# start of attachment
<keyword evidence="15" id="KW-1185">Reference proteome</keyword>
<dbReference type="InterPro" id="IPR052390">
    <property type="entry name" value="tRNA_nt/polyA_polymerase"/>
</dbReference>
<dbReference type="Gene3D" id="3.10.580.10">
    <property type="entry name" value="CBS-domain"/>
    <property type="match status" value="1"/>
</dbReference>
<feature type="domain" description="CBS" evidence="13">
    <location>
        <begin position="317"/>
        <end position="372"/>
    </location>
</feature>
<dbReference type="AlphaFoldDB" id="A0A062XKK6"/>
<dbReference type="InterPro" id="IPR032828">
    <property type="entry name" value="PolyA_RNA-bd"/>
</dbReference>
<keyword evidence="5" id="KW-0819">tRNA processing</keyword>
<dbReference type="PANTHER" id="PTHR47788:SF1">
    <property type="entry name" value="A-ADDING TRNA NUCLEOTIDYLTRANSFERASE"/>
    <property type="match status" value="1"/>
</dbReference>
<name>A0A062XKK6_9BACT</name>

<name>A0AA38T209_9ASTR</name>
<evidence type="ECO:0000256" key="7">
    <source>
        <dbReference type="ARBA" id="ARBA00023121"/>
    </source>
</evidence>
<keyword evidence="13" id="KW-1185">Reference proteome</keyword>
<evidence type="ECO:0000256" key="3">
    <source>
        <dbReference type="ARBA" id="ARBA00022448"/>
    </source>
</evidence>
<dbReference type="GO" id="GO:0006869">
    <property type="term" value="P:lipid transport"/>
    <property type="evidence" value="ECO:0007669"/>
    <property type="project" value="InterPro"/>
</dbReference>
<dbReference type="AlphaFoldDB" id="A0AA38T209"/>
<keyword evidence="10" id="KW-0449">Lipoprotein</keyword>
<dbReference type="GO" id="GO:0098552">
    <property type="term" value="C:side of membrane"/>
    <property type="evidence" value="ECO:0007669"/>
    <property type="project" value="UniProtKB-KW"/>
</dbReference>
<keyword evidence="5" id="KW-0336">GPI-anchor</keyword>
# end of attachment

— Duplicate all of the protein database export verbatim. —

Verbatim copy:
<keyword evidence="15" id="KW-1185">Reference proteome</keyword>
<dbReference type="InterPro" id="IPR052390">
    <property type="entry name" value="tRNA_nt/polyA_polymerase"/>
</dbReference>
<dbReference type="Gene3D" id="3.10.580.10">
    <property type="entry name" value="CBS-domain"/>
    <property type="match status" value="1"/>
</dbReference>
<feature type="domain" description="CBS" evidence="13">
    <location>
        <begin position="317"/>
        <end position="372"/>
    </location>
</feature>
<dbReference type="AlphaFoldDB" id="A0A062XKK6"/>
<dbReference type="InterPro" id="IPR032828">
    <property type="entry name" value="PolyA_RNA-bd"/>
</dbReference>
<keyword evidence="5" id="KW-0819">tRNA processing</keyword>
<dbReference type="PANTHER" id="PTHR47788:SF1">
    <property type="entry name" value="A-ADDING TRNA NUCLEOTIDYLTRANSFERASE"/>
    <property type="match status" value="1"/>
</dbReference>
<name>A0A062XKK6_9BACT</name>

<name>A0AA38T209_9ASTR</name>
<evidence type="ECO:0000256" key="7">
    <source>
        <dbReference type="ARBA" id="ARBA00023121"/>
    </source>
</evidence>
<keyword evidence="13" id="KW-1185">Reference proteome</keyword>
<evidence type="ECO:0000256" key="3">
    <source>
        <dbReference type="ARBA" id="ARBA00022448"/>
    </source>
</evidence>
<dbReference type="GO" id="GO:0006869">
    <property type="term" value="P:lipid transport"/>
    <property type="evidence" value="ECO:0007669"/>
    <property type="project" value="InterPro"/>
</dbReference>
<dbReference type="AlphaFoldDB" id="A0AA38T209"/>
<keyword evidence="10" id="KW-0449">Lipoprotein</keyword>
<dbReference type="GO" id="GO:0098552">
    <property type="term" value="C:side of membrane"/>
    <property type="evidence" value="ECO:0007669"/>
    <property type="project" value="UniProtKB-KW"/>
</dbReference>
<keyword evidence="5" id="KW-0336">GPI-anchor</keyword>